Ah, the good old days. Remember when practically every operator or technician you hired grew up running tractors on the family farm? Or spent evenings with dad or grandpa in the shop tearing engines apart and putting them back together?
For better or worse, we’re not passing on those skills from generation to generation like we used to. That’s been tough on the construction industry, where the worker scarcity and skills shortage are well-documented. And that means many contractors are now hiring workers with little to no construction background. That’s true even in management positions, where degreed employees come in with textbook training but often minimal hands-on experience.
Sound like your operation? Here are a few recommendations to help you and your non-construction hires succeed:
1. Find out where they’re starting from.
Like all industries, construction comes with its own special jargon, processes, tools and technology. Don’t assume a new hire coming from another field understands any of this. Ask what they know — encourage them to be honest — and tailor your training around their needs. Let’s say you’ve just hired a couple new employees who previously worked in retail. Safety should be a huge focus as they move from a controlled indoor environment to a more precarious outdoor one.
2. Set up a 90-day plan.
Every business wants employees who can start contributing on Day One. But that’s probably not realistic if you’re hiring someone with little or no construction experience. Instead, set up an orientation plan for new hires that lays out what you expect from them AND what they can expect from you during the first few months on the job. What training will you provide? What tasks, projects and areas of the job will you expose them to? What milestones do they need to meet along the way? Many contractors use a 90-day plan, but you may find 60 days, 120 days or some other timeframe works better for your business.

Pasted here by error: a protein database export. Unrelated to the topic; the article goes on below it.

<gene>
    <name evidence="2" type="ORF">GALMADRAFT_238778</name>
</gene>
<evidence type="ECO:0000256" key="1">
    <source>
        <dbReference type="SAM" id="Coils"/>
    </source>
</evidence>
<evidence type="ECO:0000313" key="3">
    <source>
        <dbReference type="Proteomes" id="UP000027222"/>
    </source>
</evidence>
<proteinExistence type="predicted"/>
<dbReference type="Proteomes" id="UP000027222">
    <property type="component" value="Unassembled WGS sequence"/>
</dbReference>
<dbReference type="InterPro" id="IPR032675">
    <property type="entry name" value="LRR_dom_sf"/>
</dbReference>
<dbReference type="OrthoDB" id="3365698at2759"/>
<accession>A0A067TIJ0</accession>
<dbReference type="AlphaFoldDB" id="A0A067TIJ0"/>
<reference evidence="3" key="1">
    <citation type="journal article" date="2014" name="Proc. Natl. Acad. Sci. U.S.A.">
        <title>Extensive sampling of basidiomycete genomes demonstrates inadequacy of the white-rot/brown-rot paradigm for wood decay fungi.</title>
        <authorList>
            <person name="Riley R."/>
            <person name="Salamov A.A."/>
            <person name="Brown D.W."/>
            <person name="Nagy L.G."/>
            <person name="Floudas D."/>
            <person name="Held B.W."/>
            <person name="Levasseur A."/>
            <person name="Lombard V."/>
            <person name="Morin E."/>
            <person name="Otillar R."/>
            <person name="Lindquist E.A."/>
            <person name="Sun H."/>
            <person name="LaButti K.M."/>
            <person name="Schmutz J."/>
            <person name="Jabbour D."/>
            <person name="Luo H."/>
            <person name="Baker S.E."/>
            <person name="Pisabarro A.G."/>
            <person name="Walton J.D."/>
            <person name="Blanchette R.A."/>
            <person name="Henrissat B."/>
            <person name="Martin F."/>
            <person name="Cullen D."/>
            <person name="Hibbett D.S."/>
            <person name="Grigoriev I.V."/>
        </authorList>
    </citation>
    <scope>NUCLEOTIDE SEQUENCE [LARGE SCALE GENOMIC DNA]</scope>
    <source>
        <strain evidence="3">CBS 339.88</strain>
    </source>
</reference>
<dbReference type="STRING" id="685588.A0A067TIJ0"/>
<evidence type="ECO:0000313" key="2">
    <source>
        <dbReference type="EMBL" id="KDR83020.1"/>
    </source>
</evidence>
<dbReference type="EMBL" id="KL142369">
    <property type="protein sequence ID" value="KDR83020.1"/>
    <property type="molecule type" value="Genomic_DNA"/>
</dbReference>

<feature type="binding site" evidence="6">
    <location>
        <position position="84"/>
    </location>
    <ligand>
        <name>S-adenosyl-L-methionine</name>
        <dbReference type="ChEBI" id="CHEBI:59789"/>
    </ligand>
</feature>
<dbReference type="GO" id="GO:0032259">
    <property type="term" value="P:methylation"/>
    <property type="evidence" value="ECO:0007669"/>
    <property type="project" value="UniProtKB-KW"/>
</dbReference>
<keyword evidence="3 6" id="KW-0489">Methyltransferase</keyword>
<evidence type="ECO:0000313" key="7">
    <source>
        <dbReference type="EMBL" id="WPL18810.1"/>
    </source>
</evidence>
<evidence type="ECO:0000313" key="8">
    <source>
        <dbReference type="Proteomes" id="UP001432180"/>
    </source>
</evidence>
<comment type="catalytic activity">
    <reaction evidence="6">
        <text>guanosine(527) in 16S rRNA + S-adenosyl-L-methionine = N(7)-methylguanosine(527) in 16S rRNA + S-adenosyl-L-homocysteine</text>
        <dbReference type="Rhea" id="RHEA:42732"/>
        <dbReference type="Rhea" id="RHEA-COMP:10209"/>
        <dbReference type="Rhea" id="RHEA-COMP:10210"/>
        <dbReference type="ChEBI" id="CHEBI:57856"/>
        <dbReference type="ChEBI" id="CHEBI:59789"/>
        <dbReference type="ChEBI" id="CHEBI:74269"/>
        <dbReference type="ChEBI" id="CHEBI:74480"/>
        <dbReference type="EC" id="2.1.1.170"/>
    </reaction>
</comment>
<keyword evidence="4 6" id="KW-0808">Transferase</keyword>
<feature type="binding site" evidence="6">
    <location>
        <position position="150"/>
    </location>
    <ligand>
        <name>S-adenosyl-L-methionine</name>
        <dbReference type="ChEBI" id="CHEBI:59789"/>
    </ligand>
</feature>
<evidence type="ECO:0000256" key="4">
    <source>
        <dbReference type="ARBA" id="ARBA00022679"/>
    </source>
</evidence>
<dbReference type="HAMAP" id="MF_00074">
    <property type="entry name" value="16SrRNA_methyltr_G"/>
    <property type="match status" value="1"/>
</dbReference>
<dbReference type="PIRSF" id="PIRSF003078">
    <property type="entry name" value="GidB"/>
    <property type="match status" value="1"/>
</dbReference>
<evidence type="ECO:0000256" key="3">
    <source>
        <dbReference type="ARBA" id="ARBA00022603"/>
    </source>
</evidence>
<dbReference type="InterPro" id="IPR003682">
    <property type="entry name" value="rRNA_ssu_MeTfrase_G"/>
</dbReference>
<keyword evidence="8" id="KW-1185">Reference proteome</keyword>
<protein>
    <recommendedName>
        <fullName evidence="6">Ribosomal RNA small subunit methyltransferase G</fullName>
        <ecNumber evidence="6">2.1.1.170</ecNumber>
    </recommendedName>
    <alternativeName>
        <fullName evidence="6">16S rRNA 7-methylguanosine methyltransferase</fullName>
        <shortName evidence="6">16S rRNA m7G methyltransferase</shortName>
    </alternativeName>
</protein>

3. Assign them a mentor.
Whatever you do, don’t leave new hires alone to figure things out. Pair them up with a work buddy — a more seasoned employee or someone you’ve assigned specifically as a trainer. New employees need someone who can show them the ropes, answer questions and get them involved in a way that their supervisor just can’t.
Onboarding employees with minimal construction experience might be challenging, but there are advantages, too. One is no baggage. These new hires present a clean slate, which means you can train them in your culture, your techniques and your processes. Two is a different perspective. Construction doesn’t have a monopoly on the best way to approach every problem. One of your new employees may offer up a solution or idea that changes the way you do business for the better.
Think of it this way: There are a lot of great prospective employees out there who have never been exposed to construction. You could be the one who helps them fall in love with our amazing industry.